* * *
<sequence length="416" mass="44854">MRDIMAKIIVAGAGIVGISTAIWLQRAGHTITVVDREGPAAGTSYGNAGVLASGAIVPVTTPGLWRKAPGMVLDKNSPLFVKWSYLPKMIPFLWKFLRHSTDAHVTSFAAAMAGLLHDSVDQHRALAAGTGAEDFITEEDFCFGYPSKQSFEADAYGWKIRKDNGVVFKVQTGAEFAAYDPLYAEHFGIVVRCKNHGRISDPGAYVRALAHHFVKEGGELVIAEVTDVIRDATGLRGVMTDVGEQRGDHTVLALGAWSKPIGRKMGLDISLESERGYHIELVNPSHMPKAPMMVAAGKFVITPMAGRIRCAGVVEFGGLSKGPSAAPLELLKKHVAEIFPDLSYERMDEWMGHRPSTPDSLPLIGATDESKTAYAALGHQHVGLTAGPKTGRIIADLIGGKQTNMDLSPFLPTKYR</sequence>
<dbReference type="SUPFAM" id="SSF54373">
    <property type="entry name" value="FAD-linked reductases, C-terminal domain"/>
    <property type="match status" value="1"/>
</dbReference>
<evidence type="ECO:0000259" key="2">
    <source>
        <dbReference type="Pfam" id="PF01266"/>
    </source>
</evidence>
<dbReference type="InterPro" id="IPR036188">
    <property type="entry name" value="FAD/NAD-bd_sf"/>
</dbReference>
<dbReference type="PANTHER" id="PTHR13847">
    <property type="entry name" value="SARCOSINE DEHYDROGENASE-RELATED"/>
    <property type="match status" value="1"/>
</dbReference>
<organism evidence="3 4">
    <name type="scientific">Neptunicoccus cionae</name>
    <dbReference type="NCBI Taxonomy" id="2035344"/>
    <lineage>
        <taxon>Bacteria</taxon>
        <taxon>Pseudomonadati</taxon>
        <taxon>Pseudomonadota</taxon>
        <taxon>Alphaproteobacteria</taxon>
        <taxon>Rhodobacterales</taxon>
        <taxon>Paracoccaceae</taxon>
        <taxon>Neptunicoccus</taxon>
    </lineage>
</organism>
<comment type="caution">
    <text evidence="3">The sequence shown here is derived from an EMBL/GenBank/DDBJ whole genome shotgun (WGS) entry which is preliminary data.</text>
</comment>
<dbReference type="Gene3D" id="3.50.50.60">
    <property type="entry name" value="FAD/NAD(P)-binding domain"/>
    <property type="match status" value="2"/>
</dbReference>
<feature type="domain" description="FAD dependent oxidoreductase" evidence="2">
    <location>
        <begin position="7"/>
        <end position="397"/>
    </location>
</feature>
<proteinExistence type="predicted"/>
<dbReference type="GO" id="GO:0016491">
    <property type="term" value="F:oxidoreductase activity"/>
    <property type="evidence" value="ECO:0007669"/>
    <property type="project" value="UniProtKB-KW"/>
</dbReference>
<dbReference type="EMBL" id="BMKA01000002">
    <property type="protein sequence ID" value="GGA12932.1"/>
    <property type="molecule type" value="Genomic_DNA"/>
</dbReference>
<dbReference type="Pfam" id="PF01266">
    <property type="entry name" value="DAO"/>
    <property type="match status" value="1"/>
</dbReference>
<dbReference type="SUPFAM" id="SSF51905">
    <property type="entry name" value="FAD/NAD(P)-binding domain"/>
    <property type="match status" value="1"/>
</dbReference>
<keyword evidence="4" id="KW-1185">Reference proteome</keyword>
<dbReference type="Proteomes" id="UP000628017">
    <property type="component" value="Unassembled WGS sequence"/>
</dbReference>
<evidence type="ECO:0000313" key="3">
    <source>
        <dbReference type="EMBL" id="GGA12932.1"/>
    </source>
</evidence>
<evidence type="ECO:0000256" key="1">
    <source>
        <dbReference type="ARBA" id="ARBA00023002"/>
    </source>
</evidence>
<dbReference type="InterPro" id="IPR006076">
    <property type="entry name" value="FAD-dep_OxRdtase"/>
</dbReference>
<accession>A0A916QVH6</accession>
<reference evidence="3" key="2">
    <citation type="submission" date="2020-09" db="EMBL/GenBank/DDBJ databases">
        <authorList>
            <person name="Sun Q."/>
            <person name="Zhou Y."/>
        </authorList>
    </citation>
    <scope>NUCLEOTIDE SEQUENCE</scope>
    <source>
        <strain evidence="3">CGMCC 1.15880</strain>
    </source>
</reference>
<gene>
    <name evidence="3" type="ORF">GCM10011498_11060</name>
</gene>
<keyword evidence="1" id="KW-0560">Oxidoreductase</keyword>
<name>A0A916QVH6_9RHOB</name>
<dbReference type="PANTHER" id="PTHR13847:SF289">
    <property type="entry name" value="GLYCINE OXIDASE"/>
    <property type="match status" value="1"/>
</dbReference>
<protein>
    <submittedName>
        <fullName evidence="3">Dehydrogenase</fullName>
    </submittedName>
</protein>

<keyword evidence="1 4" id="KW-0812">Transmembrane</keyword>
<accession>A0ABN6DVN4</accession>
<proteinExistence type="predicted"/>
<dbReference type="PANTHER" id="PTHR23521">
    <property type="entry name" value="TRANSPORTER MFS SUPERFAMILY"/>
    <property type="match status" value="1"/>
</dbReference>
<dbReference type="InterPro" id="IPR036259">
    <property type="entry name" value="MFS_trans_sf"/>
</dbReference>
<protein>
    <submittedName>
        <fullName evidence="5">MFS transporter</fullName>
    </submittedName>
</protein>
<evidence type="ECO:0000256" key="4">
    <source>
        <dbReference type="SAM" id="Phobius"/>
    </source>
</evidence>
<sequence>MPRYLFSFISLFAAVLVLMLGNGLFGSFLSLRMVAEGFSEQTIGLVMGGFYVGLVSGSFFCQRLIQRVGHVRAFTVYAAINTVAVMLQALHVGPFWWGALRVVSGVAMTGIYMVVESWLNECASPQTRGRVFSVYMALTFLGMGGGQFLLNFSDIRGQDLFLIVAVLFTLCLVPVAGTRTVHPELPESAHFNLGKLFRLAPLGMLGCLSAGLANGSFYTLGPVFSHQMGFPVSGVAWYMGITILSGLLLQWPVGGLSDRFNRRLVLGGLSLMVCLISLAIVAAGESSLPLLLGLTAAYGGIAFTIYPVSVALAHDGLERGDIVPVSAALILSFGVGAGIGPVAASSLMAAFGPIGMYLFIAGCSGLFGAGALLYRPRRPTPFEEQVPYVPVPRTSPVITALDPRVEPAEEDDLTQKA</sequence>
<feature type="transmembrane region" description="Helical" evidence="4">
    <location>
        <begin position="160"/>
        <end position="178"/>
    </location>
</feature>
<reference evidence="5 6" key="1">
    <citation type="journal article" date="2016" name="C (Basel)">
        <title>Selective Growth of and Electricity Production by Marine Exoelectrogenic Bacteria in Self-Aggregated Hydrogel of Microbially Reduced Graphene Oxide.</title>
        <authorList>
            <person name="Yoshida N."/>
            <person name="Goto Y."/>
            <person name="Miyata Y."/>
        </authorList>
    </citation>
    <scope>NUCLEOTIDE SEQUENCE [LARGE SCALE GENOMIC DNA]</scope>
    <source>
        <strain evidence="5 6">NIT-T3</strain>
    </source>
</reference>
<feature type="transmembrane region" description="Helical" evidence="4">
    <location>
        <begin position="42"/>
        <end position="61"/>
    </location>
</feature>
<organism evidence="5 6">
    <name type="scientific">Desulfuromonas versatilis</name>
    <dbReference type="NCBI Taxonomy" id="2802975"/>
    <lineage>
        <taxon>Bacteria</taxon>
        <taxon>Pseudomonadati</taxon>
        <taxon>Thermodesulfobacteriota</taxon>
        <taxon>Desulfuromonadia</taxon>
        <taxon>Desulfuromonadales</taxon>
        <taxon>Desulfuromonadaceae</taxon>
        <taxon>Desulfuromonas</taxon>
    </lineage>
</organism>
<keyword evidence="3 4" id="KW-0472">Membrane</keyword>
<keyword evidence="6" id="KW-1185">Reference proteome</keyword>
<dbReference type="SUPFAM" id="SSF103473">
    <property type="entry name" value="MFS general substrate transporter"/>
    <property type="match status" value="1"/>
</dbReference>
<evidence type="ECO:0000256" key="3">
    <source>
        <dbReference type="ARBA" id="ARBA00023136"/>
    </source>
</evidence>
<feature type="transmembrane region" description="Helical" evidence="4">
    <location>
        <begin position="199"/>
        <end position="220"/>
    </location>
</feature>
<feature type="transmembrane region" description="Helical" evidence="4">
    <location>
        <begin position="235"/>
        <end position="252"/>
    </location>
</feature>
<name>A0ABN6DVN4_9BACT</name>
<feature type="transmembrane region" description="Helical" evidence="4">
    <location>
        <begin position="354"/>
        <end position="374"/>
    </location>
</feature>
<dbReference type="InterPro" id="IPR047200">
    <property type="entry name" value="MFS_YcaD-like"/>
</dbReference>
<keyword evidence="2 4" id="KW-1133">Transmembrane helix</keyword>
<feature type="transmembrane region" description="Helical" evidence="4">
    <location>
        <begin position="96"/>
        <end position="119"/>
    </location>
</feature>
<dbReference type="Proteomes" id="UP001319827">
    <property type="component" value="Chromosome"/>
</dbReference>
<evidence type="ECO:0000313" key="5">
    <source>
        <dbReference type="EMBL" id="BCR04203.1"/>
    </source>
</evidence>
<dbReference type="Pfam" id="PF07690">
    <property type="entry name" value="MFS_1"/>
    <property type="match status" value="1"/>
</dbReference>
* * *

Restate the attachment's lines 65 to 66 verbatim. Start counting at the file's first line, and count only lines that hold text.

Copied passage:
</dbReference>
<evidence type="ECO:0000313" key="3">